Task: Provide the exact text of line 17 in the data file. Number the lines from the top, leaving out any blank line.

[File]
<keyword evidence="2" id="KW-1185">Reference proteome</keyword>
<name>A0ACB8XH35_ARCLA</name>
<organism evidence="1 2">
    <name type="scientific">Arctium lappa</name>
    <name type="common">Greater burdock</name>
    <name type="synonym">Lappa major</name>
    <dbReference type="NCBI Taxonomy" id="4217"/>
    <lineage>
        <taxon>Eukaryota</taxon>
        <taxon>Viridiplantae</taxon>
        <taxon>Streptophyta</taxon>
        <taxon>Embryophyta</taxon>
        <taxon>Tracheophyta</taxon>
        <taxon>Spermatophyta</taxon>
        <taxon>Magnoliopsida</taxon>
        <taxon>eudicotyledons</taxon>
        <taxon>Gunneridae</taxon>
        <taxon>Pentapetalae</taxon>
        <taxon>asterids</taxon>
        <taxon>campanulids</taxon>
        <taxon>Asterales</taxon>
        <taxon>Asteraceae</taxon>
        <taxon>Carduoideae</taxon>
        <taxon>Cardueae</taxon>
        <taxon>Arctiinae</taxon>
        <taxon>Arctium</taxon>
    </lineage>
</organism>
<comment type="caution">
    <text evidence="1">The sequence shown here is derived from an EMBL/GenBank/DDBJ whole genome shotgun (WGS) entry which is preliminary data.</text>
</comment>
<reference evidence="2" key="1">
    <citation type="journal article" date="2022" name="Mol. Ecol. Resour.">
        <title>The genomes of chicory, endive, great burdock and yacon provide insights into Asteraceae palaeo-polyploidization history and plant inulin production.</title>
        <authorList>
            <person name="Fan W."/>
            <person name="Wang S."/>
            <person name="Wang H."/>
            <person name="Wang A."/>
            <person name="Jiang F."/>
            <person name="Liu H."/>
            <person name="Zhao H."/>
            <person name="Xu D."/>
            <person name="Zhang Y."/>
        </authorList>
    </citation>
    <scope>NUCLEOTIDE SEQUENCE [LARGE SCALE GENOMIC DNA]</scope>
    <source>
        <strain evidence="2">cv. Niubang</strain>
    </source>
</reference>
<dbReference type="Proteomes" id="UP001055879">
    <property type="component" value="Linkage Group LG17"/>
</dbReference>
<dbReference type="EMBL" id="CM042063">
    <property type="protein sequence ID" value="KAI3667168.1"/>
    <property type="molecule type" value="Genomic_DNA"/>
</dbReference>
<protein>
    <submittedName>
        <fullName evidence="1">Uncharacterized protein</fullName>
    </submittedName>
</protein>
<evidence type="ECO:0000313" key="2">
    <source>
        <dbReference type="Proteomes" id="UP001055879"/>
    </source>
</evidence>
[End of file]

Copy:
        <taxon>Gunneridae</taxon>